Food-And-Beverage Revenue Per Occupied Room

U.S. Hotel Food-And-Beverage Revenue Per Occupied Room Increased 1.6% In 2017

Total food-and-beverage revenue per occupied room rose 1.6% to $105.56 in 2017, though in-room dining decreased 3% from 2016.
Room Service Breakfast Tray
U.S. Hotel Food-And-Beverage Revenue Per Occupied Room Increased 1.6% In 2017


U.S. hotel food-and-beverage revenue per occupied room (F&B RevPOR) increased 1.6% in 2017, according to total-year data from STR. 

F&B RevPOR reached US$105.56, up from US$103.93 in 2016. This growth reflected increases across all hotel classes and contributions from both food and beverage revenue sources.

Table U.S. Hotel F&B Performance

Among F&B department revenue centers, hotel venue operations experienced the most significant percent change from 2016 with a 4.7% increase in revenue per available seat.

“Innovation and concept changes had a positive impact on hotel F&B results in 2017, particularly with creative use of space for venue operations,” said Veronica Andrews, STR’s director of digital data solutions.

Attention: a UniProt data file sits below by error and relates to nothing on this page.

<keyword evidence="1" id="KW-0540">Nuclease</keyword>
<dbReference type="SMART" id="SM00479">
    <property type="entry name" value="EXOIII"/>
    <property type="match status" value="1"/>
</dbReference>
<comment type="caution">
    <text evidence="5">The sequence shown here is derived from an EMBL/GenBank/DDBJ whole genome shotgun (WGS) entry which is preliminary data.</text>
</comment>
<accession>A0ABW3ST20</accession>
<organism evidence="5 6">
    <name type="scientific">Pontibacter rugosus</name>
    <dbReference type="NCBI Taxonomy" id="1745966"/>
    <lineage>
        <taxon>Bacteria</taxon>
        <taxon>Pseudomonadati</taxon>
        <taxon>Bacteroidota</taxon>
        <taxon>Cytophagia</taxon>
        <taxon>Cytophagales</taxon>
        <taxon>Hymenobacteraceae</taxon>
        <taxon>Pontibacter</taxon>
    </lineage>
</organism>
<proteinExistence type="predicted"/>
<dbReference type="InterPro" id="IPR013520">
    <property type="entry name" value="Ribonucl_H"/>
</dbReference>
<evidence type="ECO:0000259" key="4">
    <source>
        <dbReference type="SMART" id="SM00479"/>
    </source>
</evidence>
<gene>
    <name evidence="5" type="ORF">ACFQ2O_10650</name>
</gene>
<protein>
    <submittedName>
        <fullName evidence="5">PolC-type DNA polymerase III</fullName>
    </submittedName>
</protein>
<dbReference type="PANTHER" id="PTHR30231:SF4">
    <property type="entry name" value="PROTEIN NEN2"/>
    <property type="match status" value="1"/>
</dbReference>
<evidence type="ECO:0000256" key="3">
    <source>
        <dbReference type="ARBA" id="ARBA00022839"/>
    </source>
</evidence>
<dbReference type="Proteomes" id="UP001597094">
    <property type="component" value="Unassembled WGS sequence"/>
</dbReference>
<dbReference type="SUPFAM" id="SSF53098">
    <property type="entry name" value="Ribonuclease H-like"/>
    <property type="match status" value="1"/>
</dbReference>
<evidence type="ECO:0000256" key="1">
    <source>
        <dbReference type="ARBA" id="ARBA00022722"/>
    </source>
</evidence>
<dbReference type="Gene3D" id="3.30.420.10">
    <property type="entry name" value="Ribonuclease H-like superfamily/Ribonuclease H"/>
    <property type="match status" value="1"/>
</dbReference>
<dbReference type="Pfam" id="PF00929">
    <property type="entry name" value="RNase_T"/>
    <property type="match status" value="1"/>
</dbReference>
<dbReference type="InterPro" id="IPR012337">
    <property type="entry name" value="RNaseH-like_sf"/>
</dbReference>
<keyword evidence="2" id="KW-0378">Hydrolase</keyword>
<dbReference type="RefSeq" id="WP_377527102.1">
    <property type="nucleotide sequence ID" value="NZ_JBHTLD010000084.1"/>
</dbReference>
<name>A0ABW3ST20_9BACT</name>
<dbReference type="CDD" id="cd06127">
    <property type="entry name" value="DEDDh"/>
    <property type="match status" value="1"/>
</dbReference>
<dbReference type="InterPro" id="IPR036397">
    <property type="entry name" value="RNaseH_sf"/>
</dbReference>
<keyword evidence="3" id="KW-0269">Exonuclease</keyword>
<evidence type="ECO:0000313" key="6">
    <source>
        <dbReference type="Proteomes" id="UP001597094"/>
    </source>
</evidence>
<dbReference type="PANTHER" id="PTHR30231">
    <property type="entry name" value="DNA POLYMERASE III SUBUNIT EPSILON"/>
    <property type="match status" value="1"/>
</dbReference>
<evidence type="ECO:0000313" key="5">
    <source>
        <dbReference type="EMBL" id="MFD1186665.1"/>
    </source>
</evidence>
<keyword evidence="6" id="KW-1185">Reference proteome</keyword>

“We know that as catering-and-banquets performance goes, so goes the F&B department,” Andrews said. “With an industry average of 25,000 square feet of meeting space per property reporting to STR, that 0.8% increase represents substantial revenues from hosted events in hotels and resorts across the country.”

In-Room Dining RevPOR was down 3.0%, but Andrews noted that the decrease does not indicate a shift in focus away from this operation. 

Map - U.S. Hotel F&B Performance

“In-room dining results reflect a myriad of changes in deliverables and brand standards,” Andrews said. “We don’t assume that managers have walked away from that revenue opportunity. The focus is on improving profitability and guest satisfaction in this area. In some cases, non-discretionary service charges give way to ‘grab-n-go’ or marketplace operations or other alternative in-room dining options. We also should keep in mind that in-room dining, as a revenue center, is the smallest revenue-generating operation in the F&B department.”

Among major markets, F&B performance decreases were common as Group business in the combined Luxury and Upper Upscale hotel segments declined. Of note, the Atlanta, Chicago and Miami markets experienced a decrease in all Group segment key performance indicators—room night demand, rooms revenue and catering-and-banquets RevPAS.

Bucking the national trend, Washington, D.C. posted a 0.8% increase in catering-and-banquets RevPAS on top of a 6.1% rise in Group room revenue. Additionally, Dallas Group room revenue and catering-and-banquets spend was up from the prior year even while Group room night demand fell.


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